Among the varied centers of popular uprisings recently across the Arab world, the case for giving aid to the rebels has been most easily made for Libya. Its brave reformers challenged the brutal 40-year tyranny of Moammar Gadhafi and made early gains, taking towns and planning to march on Tripoli. Then the dictator deployed his army and superior firepower to beat back the rebels and retake lost cities. With the likelihood that Gadhafi's military would soon crush the rebels' bastion in Benghazi, the United States, France, Great Britain and several members of the Arab League finally secured United Nations' approval Thursday to enforce a no-fly zone and a mandatory cease-fire by Gadhafi, and U.N. authority to use "all means necessary" to protect civilians from assaults by the embattled dictator.
The U.N. mandate also requires Gadhafi to pull back his troops from embattled towns and cities and to quickly restore electricity, water and utility services to the general population.
There has to be heartfelt support among citizens of watching nations everywhere for the U.N.-approved effort to save the lives and promote the ascendancy of the Libyan rebels. Their struggle to oust the Gadhafi regime was clearly inspired by more peaceful and successful democratic uprisings in Tunisia and Egypt, but it was destined from the outset to face great odds and the virtual certainty of violence and armed struggle.
From the viewpoint of humane relief and solidarity behind a just cause, the U.N. resolution and efforts now being made by the coalition to keep Gadhafi at bay seem easily supportable. It is, however, just the first step into a murky and fluid situation filled with potential pitfalls and hazardous unknowns across a range of political, logistical, military and diplomatic issues.
In announcing U.S. participation in enforcing the no-fly zone and restraining Gadhafi from harming innocent Libyan civilians, President Obama clearly fixed a limit on Washington's role. The United States, he said, would not use ground troops and would not engage in the actual fighting in Libya. Rather, he said, the U.S. would serve as an "enabler" to help needed military initiatives in Libya by the other allies.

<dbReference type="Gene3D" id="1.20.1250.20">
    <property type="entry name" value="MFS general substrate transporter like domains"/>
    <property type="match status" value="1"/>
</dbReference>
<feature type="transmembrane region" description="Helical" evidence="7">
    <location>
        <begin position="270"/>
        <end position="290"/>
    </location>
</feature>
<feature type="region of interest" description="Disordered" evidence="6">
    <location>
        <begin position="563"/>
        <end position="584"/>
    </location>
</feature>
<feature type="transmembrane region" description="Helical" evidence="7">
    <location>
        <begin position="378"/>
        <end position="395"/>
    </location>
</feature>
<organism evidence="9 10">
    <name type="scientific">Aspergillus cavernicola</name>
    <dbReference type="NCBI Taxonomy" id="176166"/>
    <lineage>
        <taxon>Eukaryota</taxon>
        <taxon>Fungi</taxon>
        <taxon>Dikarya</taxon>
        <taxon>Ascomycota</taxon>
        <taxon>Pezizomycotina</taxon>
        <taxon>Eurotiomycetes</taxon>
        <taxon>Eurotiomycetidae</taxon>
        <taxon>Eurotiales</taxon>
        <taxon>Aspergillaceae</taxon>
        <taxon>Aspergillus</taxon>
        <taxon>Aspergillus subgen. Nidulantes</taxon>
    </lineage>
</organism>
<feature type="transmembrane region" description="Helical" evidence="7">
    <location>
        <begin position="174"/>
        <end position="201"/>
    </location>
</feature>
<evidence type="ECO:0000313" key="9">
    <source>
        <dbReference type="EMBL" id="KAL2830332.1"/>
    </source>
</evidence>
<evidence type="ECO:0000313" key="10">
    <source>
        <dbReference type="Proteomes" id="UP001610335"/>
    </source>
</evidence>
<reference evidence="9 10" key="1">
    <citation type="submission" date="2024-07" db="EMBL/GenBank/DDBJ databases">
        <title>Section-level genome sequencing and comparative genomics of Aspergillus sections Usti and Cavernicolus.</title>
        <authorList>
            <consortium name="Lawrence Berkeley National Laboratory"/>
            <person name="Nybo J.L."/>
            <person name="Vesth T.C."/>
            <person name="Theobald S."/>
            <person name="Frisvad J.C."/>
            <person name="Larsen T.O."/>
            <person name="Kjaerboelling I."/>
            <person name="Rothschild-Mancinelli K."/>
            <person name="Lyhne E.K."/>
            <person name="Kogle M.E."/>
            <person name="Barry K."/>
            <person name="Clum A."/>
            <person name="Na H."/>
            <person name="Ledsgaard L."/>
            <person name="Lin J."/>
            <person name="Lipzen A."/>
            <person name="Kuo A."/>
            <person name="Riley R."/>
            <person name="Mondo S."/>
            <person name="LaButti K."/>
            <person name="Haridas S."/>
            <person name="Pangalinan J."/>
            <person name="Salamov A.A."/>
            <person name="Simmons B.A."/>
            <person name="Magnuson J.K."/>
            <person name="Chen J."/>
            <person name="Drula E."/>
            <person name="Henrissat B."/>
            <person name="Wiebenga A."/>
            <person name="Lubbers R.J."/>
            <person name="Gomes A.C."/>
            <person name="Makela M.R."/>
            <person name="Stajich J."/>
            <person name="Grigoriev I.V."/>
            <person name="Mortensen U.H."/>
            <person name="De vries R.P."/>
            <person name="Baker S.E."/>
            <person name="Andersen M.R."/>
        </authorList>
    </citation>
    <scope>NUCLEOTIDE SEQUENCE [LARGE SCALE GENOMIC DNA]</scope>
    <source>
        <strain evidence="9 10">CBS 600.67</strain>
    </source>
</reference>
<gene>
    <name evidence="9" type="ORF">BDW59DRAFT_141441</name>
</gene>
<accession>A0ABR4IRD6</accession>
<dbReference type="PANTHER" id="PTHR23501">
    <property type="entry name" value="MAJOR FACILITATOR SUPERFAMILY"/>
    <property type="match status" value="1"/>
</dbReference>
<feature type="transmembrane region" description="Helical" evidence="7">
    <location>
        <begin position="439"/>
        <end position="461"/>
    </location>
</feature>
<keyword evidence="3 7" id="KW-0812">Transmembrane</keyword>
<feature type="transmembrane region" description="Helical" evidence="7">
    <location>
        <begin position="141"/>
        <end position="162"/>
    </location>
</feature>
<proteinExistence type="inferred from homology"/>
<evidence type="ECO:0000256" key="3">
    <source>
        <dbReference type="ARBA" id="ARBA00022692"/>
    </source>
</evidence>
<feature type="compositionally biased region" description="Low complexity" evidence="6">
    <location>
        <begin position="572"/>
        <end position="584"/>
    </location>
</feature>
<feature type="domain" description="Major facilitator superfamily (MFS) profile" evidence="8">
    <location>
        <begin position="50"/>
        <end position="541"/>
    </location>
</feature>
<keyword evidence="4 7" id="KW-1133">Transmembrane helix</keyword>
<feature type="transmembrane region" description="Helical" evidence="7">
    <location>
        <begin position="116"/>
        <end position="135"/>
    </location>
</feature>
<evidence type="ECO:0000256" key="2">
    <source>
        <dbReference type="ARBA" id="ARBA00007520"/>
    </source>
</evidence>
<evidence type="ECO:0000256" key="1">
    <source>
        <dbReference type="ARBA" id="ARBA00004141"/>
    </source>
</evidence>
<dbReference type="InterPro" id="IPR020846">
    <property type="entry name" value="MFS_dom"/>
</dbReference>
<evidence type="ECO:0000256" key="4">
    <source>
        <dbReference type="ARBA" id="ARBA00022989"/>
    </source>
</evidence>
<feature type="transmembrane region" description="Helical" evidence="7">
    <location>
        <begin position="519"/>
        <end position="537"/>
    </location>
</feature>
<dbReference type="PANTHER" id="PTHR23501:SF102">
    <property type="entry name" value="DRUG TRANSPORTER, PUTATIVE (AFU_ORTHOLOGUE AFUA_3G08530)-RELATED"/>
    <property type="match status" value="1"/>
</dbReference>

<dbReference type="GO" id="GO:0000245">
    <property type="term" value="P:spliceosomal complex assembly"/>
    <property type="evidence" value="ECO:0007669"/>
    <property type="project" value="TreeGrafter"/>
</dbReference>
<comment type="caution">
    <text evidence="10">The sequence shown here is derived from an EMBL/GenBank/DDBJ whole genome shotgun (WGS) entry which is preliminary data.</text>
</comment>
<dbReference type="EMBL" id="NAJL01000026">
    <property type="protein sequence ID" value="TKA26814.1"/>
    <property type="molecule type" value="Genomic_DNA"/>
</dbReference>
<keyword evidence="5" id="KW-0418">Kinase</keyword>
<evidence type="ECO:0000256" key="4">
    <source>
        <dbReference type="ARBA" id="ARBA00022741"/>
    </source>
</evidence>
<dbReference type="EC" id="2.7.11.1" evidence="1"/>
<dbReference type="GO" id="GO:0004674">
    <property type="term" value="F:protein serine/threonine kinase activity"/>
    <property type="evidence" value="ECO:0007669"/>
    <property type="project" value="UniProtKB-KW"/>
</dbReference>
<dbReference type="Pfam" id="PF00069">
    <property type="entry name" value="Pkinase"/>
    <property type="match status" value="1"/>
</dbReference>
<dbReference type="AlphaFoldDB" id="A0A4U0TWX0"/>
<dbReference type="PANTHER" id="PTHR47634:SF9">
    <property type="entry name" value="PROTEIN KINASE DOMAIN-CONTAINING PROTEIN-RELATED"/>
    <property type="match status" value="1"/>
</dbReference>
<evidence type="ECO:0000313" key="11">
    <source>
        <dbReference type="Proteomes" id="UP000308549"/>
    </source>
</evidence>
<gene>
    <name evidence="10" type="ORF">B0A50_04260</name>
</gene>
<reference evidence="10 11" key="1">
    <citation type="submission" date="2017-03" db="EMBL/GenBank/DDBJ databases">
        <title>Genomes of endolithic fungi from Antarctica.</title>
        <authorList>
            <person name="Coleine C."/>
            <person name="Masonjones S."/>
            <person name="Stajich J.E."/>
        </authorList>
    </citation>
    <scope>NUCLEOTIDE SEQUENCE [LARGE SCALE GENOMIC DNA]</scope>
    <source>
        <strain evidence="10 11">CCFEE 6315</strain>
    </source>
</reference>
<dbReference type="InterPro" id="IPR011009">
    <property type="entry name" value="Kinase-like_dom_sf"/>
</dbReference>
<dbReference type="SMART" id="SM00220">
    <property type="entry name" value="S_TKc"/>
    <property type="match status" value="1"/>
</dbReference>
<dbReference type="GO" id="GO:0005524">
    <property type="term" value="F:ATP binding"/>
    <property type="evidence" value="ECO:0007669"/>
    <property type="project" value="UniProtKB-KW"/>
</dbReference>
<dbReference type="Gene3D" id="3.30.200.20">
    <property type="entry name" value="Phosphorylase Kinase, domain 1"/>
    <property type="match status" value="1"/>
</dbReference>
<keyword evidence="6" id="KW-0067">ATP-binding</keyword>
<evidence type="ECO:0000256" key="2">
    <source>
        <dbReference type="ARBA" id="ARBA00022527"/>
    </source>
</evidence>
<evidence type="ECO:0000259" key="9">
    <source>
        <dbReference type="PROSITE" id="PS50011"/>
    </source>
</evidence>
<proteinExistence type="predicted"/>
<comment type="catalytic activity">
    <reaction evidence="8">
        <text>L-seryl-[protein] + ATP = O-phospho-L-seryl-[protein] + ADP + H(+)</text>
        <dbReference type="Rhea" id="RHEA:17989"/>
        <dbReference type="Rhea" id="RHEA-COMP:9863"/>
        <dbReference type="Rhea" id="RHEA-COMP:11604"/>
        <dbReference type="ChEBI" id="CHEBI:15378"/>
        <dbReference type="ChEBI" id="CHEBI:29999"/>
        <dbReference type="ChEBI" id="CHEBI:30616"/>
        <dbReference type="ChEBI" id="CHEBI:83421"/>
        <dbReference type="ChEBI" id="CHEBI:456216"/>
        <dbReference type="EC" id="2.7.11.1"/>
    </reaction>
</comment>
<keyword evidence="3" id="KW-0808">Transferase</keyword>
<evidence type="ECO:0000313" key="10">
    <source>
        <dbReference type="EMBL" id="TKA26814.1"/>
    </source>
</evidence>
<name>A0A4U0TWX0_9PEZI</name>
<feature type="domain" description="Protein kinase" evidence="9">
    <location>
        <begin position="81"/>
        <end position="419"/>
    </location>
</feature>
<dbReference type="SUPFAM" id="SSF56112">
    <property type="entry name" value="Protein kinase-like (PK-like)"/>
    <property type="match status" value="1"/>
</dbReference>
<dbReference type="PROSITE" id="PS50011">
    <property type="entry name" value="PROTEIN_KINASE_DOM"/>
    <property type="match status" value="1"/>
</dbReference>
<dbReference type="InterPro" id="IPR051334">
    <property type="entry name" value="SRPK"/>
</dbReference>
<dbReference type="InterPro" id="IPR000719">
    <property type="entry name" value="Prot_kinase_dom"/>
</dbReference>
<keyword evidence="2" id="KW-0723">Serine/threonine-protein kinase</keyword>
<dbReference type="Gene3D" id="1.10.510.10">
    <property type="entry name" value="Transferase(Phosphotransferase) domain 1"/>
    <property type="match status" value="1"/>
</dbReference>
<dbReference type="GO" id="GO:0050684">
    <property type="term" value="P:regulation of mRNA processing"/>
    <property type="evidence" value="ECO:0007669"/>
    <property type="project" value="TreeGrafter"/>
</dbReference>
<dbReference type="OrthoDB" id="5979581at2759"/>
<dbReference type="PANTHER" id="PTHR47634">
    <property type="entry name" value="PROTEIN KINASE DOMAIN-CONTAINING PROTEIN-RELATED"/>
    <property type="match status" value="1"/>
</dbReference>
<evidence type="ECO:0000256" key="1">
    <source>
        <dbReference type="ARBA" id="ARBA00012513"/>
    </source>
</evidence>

Washington's chief role apparently will be to put eyes in the sky with 24/7 aerial surveillance and to help direct suppression efforts by French and British fighter pilots if Gadhafi tries to put his warplanes in the air. The U.S. may also quietly help funnel supplies and arms to rebel fighters if they are permitted to build up a force to renew the effort to oust Gadhafi.
The backdrop role adopted by Obama makes good sense for American foreign policy. The United States still has a military force in Iraq, carries the main burden in the war in Afghanistan and is engaged in an intense and barely hidden anti-Taliban campaign in Pakistan. This nation doesn't need to be engaged in fighting in yet another Muslim country.
There are many questions and unknowns, moreover, about the duration and range of the use of force in and over Libya, and the consequences that might arise if a stalemate or a grinding ground campaign takes root in Libya, or causes the engagement of western fighters against Arabs.
The U.N.-blessed coalition forces have, in fact, essentially declared a conditional war on Libya. Though foreign aid in behalf of Libyan rebels may be viewed sympathetically at the moment in other Arab and Muslim lands, that could change rapidly if western forces are seen to be killing Arab fighters. Even though the initiative is partially shielded by the membership of Egypt, Saudi Arabia, the United Arab Emirates and Jordan, the political fallout over the western role against Libya could ignite another strong wave of anti-western backlash across the Arab world, and possibly spur terrorism.
The intervention also raises issues of balance and fairness with respect to other protest movements that are now being brutally suppressed by the autocratic governments of Bahrain, Yemen and Saudi Arabia. An estimated 40 protesters were killed by state forces in Yemen on Friday. Bahrain, which has already used deadly force and secret detentions to suppress a peaceful uprising, tore down on Friday the monument at Pearl Square that had become the chief rallying point for the oppressed Shiite majority, which had followed Tunisians and Egyptians into the streets.
Saudi Arabia's military intrusion into Bahrain to help the minority Sunni government suppress Shiite protesters has gone largely unremarked in the West. Similar laxity has been allowed for Jordan and Saudi Arabia as their autocratic regimes continue to suppress rallies for governmental reform. Even in Egypt, the transitional government has begun using harsh measures to stifle continued protests by democracy advocates.
If the intervention in Libya is short-lived and helps the rebels oust Gadhafi without much military help on the ground from the West, it may win wide support. But there's no assurance of such a neat, happy ending. Still, it beats the alternative of watching Gadhafi slaughter Libya's brave rebels. The dictator, on the verge Thursday of retaking Benghazi by force, had just promised there would be "no mercy and no pity." It would have been wrong to stand by and watch the outcome of that pledge.